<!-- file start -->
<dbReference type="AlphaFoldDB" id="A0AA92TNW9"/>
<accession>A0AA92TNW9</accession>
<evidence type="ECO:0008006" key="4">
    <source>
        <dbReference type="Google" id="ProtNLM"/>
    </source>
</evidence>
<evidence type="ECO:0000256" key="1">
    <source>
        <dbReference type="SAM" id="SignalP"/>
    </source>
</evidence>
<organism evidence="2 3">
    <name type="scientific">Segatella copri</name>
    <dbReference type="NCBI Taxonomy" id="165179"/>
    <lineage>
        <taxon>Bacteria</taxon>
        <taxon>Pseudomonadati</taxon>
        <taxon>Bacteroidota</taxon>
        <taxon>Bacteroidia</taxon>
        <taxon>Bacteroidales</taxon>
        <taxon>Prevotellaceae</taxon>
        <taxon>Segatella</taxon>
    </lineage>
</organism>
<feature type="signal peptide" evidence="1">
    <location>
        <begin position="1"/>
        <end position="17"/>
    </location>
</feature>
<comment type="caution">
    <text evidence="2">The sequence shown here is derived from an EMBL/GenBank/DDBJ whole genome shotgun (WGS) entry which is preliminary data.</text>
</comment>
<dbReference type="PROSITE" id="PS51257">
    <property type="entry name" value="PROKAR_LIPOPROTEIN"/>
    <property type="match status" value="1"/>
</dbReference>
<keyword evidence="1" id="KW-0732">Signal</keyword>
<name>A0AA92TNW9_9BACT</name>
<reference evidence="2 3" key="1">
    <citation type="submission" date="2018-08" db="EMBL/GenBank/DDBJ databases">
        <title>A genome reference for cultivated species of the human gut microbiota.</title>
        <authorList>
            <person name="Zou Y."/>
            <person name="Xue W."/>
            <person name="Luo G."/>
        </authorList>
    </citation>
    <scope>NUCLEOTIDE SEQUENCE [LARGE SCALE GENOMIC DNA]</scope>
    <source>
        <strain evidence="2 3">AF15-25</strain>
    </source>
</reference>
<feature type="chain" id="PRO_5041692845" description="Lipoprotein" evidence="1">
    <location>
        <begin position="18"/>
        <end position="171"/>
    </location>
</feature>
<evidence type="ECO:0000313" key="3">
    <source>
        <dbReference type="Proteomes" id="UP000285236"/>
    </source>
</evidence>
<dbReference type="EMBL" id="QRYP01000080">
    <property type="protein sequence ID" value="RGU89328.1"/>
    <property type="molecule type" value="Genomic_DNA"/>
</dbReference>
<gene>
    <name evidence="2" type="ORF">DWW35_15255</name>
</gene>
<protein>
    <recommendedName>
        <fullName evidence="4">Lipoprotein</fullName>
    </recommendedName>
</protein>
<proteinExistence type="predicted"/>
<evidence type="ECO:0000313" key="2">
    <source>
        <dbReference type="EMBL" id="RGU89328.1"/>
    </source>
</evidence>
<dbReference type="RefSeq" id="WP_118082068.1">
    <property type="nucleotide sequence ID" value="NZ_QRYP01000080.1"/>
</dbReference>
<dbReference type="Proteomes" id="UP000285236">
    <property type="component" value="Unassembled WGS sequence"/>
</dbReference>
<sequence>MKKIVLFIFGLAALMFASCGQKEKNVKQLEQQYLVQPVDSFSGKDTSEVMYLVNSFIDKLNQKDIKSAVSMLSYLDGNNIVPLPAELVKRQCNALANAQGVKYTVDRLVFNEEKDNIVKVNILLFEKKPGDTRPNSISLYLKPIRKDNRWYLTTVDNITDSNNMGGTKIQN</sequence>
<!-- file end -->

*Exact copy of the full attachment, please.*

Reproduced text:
<dbReference type="AlphaFoldDB" id="A0AA92TNW9"/>
<accession>A0AA92TNW9</accession>
<evidence type="ECO:0008006" key="4">
    <source>
        <dbReference type="Google" id="ProtNLM"/>
    </source>
</evidence>
<evidence type="ECO:0000256" key="1">
    <source>
        <dbReference type="SAM" id="SignalP"/>
    </source>
</evidence>
<organism evidence="2 3">
    <name type="scientific">Segatella copri</name>
    <dbReference type="NCBI Taxonomy" id="165179"/>
    <lineage>
        <taxon>Bacteria</taxon>
        <taxon>Pseudomonadati</taxon>
        <taxon>Bacteroidota</taxon>
        <taxon>Bacteroidia</taxon>
        <taxon>Bacteroidales</taxon>
        <taxon>Prevotellaceae</taxon>
        <taxon>Segatella</taxon>
    </lineage>
</organism>
<feature type="signal peptide" evidence="1">
    <location>
        <begin position="1"/>
        <end position="17"/>
    </location>
</feature>
<comment type="caution">
    <text evidence="2">The sequence shown here is derived from an EMBL/GenBank/DDBJ whole genome shotgun (WGS) entry which is preliminary data.</text>
</comment>
<dbReference type="PROSITE" id="PS51257">
    <property type="entry name" value="PROKAR_LIPOPROTEIN"/>
    <property type="match status" value="1"/>
</dbReference>
<keyword evidence="1" id="KW-0732">Signal</keyword>
<name>A0AA92TNW9_9BACT</name>
<reference evidence="2 3" key="1">
    <citation type="submission" date="2018-08" db="EMBL/GenBank/DDBJ databases">
        <title>A genome reference for cultivated species of the human gut microbiota.</title>
        <authorList>
            <person name="Zou Y."/>
            <person name="Xue W."/>
            <person name="Luo G."/>
        </authorList>
    </citation>
    <scope>NUCLEOTIDE SEQUENCE [LARGE SCALE GENOMIC DNA]</scope>
    <source>
        <strain evidence="2 3">AF15-25</strain>
    </source>
</reference>
<feature type="chain" id="PRO_5041692845" description="Lipoprotein" evidence="1">
    <location>
        <begin position="18"/>
        <end position="171"/>
    </location>
</feature>
<evidence type="ECO:0000313" key="3">
    <source>
        <dbReference type="Proteomes" id="UP000285236"/>
    </source>
</evidence>
<dbReference type="EMBL" id="QRYP01000080">
    <property type="protein sequence ID" value="RGU89328.1"/>
    <property type="molecule type" value="Genomic_DNA"/>
</dbReference>
<gene>
    <name evidence="2" type="ORF">DWW35_15255</name>
</gene>
<protein>
    <recommendedName>
        <fullName evidence="4">Lipoprotein</fullName>
    </recommendedName>
</protein>
<proteinExistence type="predicted"/>
<evidence type="ECO:0000313" key="2">
    <source>
        <dbReference type="EMBL" id="RGU89328.1"/>
    </source>
</evidence>
<dbReference type="RefSeq" id="WP_118082068.1">
    <property type="nucleotide sequence ID" value="NZ_QRYP01000080.1"/>
</dbReference>
<dbReference type="Proteomes" id="UP000285236">
    <property type="component" value="Unassembled WGS sequence"/>
</dbReference>
<sequence>MKKIVLFIFGLAALMFASCGQKEKNVKQLEQQYLVQPVDSFSGKDTSEVMYLVNSFIDKLNQKDIKSAVSMLSYLDGNNIVPLPAELVKRQCNALANAQGVKYTVDRLVFNEEKDNIVKVNILLFEKKPGDTRPNSISLYLKPIRKDNRWYLTTVDNITDSNNMGGTKIQN</sequence>